Why it matters

Time passes whether or not you want it to, and whether or not you think about it. But understanding it may make better sense of how you live in it. You’re embedded in time and that means you have to deal with change, accept the past and make the best of the future. It is only from this embedded perspective that your life can make sense, so we had better hope that the embedded perspective isn’t misguided, or pointless, simply because it is a perspective. The debate about the nature of time matters because it bears on that question of how our embedded perspective relates to a wider context that might reframe the context against which we attempt to make sense of our lives. Do I have grandchildren who are existing in the distant future the way I have a sister in distant Australia? Are these real future grandchildren stuck with decisions I haven’t even made yet, the way I can’t change the decisions my grandparents made 75 years ago? Whether the future is lying in wait for me, despite my ignorance of it, or is something I bring about, through my action or apathy, seems to make a difference to how I ought to feel about it.

You have a choice (at best) between different futures, but we often spend our lives absorbed by possibilities that might have been, and pasts that never were, sometimes at the expense of the lives that we are living now. Living based on an imagined past can have a rosy glow, but tends to disappoint in the end, and ruminating about futures that aren’t possible for you can lead to bitterness at the options that you can choose between. We can get traumatised by the near-misses, even though nothing actually happened. We can find hope through knowing that things can change, even if they don’t. And we don’t get the chance to go back and try again, the way, in computer games, you can reload a saved game.

We also judge others harshly, because we forget that swirling mass of possibilities and plans they were confronted with at the time they were acting. The past has a tendency to appear as if it inevitably led to the present. It is easy to forget that you didn’t know how things would turn out when you were younger, and that some of the things you devote your energy to now won’t make sense in 10 years. This is because, when looking at other times ‘objectively’, we often slip into thinking of them as a sequence of events on a timeline, when that’s not how they are lived, or could be lived.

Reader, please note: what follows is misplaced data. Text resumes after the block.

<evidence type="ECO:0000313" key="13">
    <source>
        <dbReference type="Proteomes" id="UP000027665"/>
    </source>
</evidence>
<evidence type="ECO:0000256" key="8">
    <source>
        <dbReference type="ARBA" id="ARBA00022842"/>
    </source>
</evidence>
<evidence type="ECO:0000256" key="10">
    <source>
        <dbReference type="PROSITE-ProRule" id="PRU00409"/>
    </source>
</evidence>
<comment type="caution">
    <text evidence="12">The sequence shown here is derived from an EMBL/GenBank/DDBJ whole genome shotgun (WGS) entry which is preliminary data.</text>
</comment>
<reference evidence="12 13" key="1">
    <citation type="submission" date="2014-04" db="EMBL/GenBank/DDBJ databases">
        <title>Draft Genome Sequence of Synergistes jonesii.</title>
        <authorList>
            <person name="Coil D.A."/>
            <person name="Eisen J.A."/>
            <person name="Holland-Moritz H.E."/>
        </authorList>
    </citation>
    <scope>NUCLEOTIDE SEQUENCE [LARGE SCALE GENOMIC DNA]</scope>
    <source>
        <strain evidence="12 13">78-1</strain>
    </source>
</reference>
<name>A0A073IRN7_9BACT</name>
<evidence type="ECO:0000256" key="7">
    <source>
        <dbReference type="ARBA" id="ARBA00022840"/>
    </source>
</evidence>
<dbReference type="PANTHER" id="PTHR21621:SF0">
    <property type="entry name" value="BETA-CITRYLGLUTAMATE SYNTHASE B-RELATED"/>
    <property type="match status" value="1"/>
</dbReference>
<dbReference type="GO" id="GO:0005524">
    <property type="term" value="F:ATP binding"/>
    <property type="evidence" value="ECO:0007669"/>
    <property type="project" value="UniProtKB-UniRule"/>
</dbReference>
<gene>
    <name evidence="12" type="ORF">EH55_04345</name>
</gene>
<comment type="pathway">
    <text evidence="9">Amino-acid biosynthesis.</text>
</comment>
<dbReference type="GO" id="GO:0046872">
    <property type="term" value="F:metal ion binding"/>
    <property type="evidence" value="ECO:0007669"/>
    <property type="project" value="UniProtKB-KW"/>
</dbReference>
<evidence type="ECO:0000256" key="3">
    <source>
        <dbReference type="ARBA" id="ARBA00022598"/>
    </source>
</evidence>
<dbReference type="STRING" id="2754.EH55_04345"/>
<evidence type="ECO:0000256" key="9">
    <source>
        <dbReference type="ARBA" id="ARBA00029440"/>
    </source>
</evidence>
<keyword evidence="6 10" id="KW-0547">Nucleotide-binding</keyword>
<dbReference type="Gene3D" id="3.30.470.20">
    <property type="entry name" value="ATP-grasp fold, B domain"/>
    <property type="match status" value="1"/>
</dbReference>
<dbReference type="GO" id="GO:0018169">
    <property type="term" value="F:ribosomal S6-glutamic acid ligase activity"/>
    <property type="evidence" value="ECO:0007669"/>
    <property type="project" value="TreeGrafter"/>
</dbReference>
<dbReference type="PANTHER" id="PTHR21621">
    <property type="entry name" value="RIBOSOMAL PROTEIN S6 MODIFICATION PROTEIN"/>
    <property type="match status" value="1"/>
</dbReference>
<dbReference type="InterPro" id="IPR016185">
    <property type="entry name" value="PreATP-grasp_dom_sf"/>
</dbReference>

Links & books

The episode ‘Does Time Exist?’ (2020) of the BBC Radio 4 show The Infinite Monkey Cage discusses whether time passes, according to physics.

The episode ‘Time for Philosophers’ (2008) of the Australian radio show The Philosopher’s Zone features the philosopher of time David Braddon-Mitchell.

The novel Slaughterhouse-Five (1969) by Kurt Vonnegut is an anti-war novella with time-travel as a metaphor for PSTD, but with a brilliant discussion of how our emotions relate to our experiences of time in literature.

The book What Makes Time Special? (2017) by Craig Callender won the Lakatos Award for an outstanding contribution to the philosophy of science; it argues for the view that our experience of time is ‘more or less rubbish’ as a guide to what time is really like.

The book Out of Time (2022) by Samuel Baron, Kristie Miller and Jonathan Tallant provocatively argues that, for all we know, our best theories of physics don’t have any role for time at all.

The book The Physicist and the Philosopher (2015) by Jimena Canales takes a historical approach to the philosophy of time through the debate between Einstein and Bergson.

The book Philosophy of Physics: Space and Time (2012) by Tim Maudlin offers an introduction to the physics of spacetime, with a focus on the philosophical questions rather than the mathematical formulas.

My book Philosophy of Time: The Basics (2024) is a textbook, forthcoming in May, that expands on these themes.